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Russia and Turkey Risk an Ever-bloodier Stalemate in Libya

Backed by the UAE, Russia and Egypt with arms, mercenaries and air strikes, the Libyan National Army had last summer advanced into Tripoli's southern suburbs before his offensive stalled

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Russian President Vladimir Putin and his Turkish counterpart Tayyip Erdogan shakes hands during their meeting on sideline of the Libya summit in Berlin, Germany January 19, 2020.
Russian President Vladimir Putin and his Turkish counterpart Tayyip Erdogan shakes hands during their meeting on sideline of the Libya summit in Berlin, Germany January 19, 2020.Credit: REUTERS

As Turkish drones helped drive eastern Libyan forces back from Tripoli this month, Russia was said to be reinforcing them with warplanes, raising the stakes in a stalemated civil war that has partitioned the country.

Recent weeks have marked a turning point in a complex conflict between two uneasy coalitions that are each backed by an array of foreign states whose competing regional agendas make them unwilling to countenance defeat.

Eastern commander Khalifa Haftar and his Libyan National Army (LNA) now face the likely failure of their year-long effort to capture Tripoli, seat of the internationally recognised Government of National Accord (GNA).

Read more: Libya Is Now a Battleground Between Turkey and the UAE | Libya's Conflict Looks Increasingly Like Syria, Says U.S. Official

Backed by the United Arab Emirates, Russia and Egypt with arms, mercenaries and air strikes, according to UN experts, Haftar had last summer advanced into Tripoli's southern suburbs before his offensive stalled.

However, aid from Turkey helped turn the tide with air defences and drone strikes that neutralised LNA air power before hammering its ground troops and long supply lines this month.

Read more: Who's Involved in Libya's War and Why

"In the last few weeks, there has been a significant change in balance in Libya," said a senior Turkish official, crediting Turkish drones and "untrained soldiers" operating LNA air defences.

It led, over the past month, to the LNA's sudden loss of a string of towns near the Tunisian border, a crucial air base, a dozen of its own air defence systems and most of its foothold in Tripoli. With them went Haftar's hopes of victory.

Over the same period, Russian military personnel have delivered some 14 MiG 29 and Su-24 fighter jets to the LNA's Jufra air base in central Libya, the U.S. military said this week. They are aircraft that could again turn the tide of war.

A Russian member of parliament and the LNA have denied the aircraft arrived.

Libya is once more on the brink after years of chaos that followed the uprising against Muammar Gaddafi in 2011, leading to rival administrations in Tripoli, in the west, and Benghazi in the east.

With more arms and fighters flowing to local proxies, Libyans fear an unending conflict in which outside powers keep fuelling warfare to protect their interests, while suffering little pain themselves.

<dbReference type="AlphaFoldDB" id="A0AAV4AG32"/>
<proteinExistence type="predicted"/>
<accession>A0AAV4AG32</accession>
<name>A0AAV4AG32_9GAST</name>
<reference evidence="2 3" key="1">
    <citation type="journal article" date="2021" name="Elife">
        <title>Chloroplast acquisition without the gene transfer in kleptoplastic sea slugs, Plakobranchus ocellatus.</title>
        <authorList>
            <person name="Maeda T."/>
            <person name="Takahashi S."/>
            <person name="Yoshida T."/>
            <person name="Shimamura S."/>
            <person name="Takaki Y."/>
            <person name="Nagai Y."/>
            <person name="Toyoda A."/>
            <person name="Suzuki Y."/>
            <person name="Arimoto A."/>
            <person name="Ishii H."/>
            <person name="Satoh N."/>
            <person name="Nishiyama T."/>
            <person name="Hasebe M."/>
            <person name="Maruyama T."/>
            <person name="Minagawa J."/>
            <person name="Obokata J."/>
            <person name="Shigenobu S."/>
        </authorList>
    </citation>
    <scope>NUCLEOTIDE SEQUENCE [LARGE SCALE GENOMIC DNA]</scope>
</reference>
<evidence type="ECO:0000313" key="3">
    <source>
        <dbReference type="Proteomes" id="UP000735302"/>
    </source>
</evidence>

One Western diplomat working on Libya warned of a "stagnating conflict in which escalation is met with escalation, increasingly violent and with no resolution or way out".

France, which has also been broadly supportive of Haftar, warned this week that the situation in Libya risked replicating Syria's descent into an endless war driven by outside forces.

Russian and Turkish officials spoke last week and issued a statement agreeing on the need for a ceasefire, a possible sign they have hashed out a backroom deal to avert a direct confrontation after the arrival of the Russian jets.

"They put the gun on the table to signal to Turkey that there are limits to where its forces can advance towards the east," said a second Western diplomat working on Libya.


The jets at Jufra could now act as a deterrent to a new offensive by the GNA once it has consolidated its gains in the west said Wolfram Lacher of the German Institute for International and Security Affairs.

"It appears the purpose of these fighter jets and the redeployment to central and southern Libya now is to stabilise and freeze the military situation," he said.

With Haftar's offensive collapsing, and with it his wider project of uniting Libya by force and replacing the GNA, his role as the lynchpin of the eastern bloc is also in question.

"So much of Haftar's campaign and his narrative over many years has been built on success and momentum," said one of the diplomats.

In late April as his war stuttered, Haftar suddenly declared that his military would seize power nationally, a move that would sideline the civilian administration in east Libya that had recognised him as head of the army there.

But he did not follow through by forming a new government - apparently because he could not mobilise enough support among his own coalition in the east or from foreign backers.

In Cairo, where the priority is stability in eastern Libya, diplomats said there was some impatience with his war in the west. However, "Haftar is still popular in the east," said a former senior official.

"I don't think his power structure is going to collapse overnight in the east," Lacher said.

However, the repercussions of his failure to take Tripoli will be felt, Lacher added. "All of this makes a combustible mix that could produce challenges to Haftar's authority eventually."

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